Space: 1999 is a British science-fiction television series that originally aired from 1975 to 1977. In the opening episode, nuclear waste from Earth stored on the Moon’s far side explodes in a catastrophic accident on 13 September 1999, knocking the Moon out of orbit and sending it and the 311 inhabitants of Moonbase Alpha hurtling uncontrollably into space. The series was the last production by the partnership of Gerry and Sylvia Anderson.
Imagine, if you will, an Earth where history did not write that we pulled back after the Apollo missions to the Moon; that we did not turn giant leaps forward into tiny, hesitant, almost backwards crawling motions. Instead, imagine history wrote that after we took those first few steps, we continued taking more, even bolder leaps, expanding lunar exploration, sending ever-increasing numbers of missions – robotic and human crewed – into the rest of the solar system.
Disasters only increased our international resolve, especially after a brief but nearly catastrophic war that vividly reminded us of the value of life, and prompted unprecedented multicultural, international cooperation that sped up humanity’s progress into space.
By the year 1999, humanity had invented new and more powerful spaceships (including one type named in honor of the first manned lunar lander – “Eagle”), partially domesticated the forces of artificial gravitiy, taken up permanent residence on the Moon, and was on the verge of launching the first people beyond the confines of our solar system. We were also dealing with the difficult problem of what to do with massive amounts of nuclear waste. years before, we had begun storing it in special dumps on the far side of the Moon.
This is where Space: 1999 begins.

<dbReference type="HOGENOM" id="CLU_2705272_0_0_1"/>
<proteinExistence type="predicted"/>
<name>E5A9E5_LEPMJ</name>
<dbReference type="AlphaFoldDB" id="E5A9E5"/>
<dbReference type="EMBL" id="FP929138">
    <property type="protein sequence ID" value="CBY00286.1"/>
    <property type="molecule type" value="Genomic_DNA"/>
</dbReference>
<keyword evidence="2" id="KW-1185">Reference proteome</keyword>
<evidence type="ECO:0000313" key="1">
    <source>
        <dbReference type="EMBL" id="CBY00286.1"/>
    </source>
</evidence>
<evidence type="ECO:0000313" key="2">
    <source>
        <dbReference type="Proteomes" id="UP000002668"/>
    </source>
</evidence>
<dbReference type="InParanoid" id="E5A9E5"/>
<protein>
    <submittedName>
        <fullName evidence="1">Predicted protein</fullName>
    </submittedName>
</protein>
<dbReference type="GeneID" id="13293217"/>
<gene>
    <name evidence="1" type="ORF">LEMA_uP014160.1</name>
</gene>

As the countdown to the launch of humanity’s first extra-solar spaceship continues, a new commander is sent to Moonbase Alpha to deal with a deadly situation threatening the launch; while no one is aware that another, more sinister countdown is already underway, one that is set to reach zero much sooner, and affect far more than the mission. People have been dying on Moonbase Alpha, and the new commander quickly finds the very administrator who assigned him to deal with the situation has also been obscuring its severity.
Once it becomes clear that the warning signs point to an overlooked form of chain reaction building up in the nuclear waste dumps, they try to stop it. The futility of their attempts becomes horrifyingly clear in the lights of a sudden false dawn of an enormous nuclear explosion, which in its minute long burn acts as a tremendous engine, propelling the Moon out of the solar system, to begin an incredible – however unexpected and involuntary – journey of discovery. They become castaways on a fast floating island – a Moon they can rarely control – encountering alien beings and forces, as well as other human or no longer quite-so-human castaways.
The Alphans have only their wits, hope, and limited resources to use as they try to survive in a sometimes friendly, but often indifferent or hostile universe; one that is filled with a bewildering array of aliens ranging from the near human to the bizarre or even horrifying, to the virtually incomprehensible. The Alphans are told by one alien that their “odyssey shall know no end” and that they “will prosper and increase in new worlds”; while others tell them they “have no future”, and are “a contaminating organism – a fatal virus.” Is there any truth to be found?
Almost completely cut off from an Earth which itself is dying, they struggle to find a hospitable planet to settle on; trying to escape their confined, almost sterile moonbase where survival is on a knife’s edge. The wearying damage they continue to take – physically, mentally and emotionally – threatens to drive them to madness or extinction.